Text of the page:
2. Start more forms—one for every Person, Organisation, and Staff member present, and every Topic and Attitude observed in the conversation. Link these to the first form. But first, search to see if a Person, an Organisation, a Topic or an Attitude already has a form, to avoid creating duplicates.
          Intermediate steps: Use other forms to enter and link more details to the main form.
          Multiple intermediate steps: Use other forms to enter more details, and then link those forms to the first form.
        3. Return to the first form. None of the linked information appears there. Instead, a counter shows the number of linked forms. For example, if you linked two Topics, the counter says Topics: (2). Save the main form again or lose the linked information.
          Final step: Save the main form again.
          Repeated step: Save the first form again.
        4. Clean up your desktop by closing all the forms.
          At this point we observed users taking an additional step, not technically needed.
        5. View the list of Communications to confirm a record of the conversation is there. This compulsion to double-check reflects the uncertainty caused by the forms-juggling workflow.
          Extra step: Check that the communication got saved.
          Extra step: Relieve doubt about task success by checking that the communication got saved.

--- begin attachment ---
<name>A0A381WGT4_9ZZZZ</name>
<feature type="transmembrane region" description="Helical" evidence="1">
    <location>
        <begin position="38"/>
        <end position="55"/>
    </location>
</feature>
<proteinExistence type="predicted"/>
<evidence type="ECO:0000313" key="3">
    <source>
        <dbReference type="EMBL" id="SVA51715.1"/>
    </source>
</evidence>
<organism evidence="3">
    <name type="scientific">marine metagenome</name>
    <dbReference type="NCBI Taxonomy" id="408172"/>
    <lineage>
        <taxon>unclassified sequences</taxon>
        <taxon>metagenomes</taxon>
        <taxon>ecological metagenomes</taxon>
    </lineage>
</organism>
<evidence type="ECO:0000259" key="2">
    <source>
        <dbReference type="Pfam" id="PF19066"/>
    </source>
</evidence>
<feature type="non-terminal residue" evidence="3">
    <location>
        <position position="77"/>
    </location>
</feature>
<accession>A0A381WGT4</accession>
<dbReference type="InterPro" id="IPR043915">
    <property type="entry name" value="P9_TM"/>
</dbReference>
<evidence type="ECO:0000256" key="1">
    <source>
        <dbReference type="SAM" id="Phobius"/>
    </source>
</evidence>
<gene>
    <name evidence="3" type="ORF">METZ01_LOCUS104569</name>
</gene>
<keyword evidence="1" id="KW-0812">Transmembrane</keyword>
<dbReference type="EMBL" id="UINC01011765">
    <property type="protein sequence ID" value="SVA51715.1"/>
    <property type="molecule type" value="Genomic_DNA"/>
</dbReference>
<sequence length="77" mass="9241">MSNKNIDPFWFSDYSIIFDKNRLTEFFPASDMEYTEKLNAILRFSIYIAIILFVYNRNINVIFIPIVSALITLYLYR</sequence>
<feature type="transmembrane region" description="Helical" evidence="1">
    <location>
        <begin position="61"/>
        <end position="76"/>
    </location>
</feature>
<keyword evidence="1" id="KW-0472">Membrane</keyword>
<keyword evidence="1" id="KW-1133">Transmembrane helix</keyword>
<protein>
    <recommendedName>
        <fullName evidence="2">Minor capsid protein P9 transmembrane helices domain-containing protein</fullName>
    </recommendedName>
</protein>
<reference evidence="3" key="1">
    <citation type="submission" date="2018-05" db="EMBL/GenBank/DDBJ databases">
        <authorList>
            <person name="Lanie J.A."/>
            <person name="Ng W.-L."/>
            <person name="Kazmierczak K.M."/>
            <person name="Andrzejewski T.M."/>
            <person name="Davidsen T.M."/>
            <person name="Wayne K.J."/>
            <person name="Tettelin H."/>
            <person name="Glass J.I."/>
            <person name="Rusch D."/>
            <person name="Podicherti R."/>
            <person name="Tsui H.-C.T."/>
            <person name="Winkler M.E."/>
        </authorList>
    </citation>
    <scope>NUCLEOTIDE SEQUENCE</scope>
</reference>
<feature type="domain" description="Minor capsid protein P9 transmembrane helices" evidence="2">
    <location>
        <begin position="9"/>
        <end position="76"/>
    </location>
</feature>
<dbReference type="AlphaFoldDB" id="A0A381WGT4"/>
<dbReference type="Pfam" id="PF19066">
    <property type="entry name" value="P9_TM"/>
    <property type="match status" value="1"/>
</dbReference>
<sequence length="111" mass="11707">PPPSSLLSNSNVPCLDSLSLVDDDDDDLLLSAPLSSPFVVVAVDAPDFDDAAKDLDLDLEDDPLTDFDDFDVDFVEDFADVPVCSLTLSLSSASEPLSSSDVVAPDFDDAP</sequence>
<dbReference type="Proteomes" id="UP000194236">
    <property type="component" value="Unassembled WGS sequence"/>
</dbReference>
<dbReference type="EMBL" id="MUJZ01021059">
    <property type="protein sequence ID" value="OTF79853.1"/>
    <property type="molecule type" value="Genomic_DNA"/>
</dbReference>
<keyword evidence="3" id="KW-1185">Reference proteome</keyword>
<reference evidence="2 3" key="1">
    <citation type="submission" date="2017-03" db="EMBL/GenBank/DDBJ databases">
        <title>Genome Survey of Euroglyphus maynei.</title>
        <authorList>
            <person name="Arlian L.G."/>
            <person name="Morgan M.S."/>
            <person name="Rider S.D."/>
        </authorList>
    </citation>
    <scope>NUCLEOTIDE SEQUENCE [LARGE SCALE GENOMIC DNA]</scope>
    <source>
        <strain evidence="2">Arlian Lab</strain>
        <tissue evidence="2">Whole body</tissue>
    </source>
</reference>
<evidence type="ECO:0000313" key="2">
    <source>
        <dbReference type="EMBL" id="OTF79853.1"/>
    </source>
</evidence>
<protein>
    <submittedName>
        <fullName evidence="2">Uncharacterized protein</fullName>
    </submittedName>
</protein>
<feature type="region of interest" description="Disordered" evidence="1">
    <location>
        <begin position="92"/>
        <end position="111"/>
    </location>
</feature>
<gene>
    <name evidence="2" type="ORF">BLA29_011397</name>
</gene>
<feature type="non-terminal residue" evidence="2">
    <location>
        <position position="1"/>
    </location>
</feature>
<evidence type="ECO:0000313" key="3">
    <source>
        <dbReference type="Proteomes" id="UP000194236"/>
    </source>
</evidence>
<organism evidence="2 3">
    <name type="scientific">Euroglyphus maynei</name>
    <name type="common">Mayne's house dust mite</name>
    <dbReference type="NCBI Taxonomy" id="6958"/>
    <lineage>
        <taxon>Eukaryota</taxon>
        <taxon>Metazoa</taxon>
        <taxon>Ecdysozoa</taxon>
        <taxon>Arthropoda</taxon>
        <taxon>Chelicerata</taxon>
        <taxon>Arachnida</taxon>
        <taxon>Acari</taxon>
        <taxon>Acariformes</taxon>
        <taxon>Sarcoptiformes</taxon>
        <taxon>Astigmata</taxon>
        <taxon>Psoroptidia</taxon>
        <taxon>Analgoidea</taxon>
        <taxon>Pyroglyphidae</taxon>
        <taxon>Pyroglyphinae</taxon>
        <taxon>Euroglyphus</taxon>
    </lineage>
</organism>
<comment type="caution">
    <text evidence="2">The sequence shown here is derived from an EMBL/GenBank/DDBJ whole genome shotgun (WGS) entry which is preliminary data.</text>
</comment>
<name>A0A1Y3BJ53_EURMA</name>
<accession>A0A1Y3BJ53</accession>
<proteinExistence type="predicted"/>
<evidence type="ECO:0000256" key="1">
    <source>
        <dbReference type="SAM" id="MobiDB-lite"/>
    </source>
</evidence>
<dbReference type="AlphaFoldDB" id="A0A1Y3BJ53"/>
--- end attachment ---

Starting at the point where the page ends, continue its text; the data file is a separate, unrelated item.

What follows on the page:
What was the original mental model called?

It was a struggle to describe the original mental model in familiar, real-world terms. The user must fill in a series of complex forms, and they need to juggle back and forth between an unknown number them. Users didn’t know how many forms they’d have to juggle—hence “Surprise juggling”.

We wanted to—had to—change the mental model to one that was clear and familiar.

The new mental model: “Got gossip? Fill me in”

The redesigned interface combines two simple mental models that work well for the clerks who do most of the data entry. Since the work is done in batches, the form supports keyboard navigation, and can be pinned so remains open after saving, ready to receive the next new communication.

        • Fill in a form. This is a mental model most people understand, and—provided the information they need to fill in is readily available—represents an easy task.
          Enter everything in one—seemingly simple—form.
          Enter everything in one—seemingly simple—form that listens to the whole story, like water-cooler gossip.
        • Gossip. During the data-entry stage, a typical communication record now resembles gossip, a mental model that’s readily understood, because humans tend to like stories: “Who said what about whom, how, where, when—and what’s our view of it?” Eliciting a story adds a bit of interest to a boring data-entry task.
          Of course, the gossip model is only suited for data entry. When reporting, the user interface groups, sorts, and presents the information as professional reports.

With the new mental model in mind, we carefully redesigned the data-entry form.

Now, users only click Save once. Fill in all the details at once; no more double saving. Behind the scenes, the same two-stage saving still occurs, but there’s no need to reflect this implementation in the workflow or user interface.

Save only once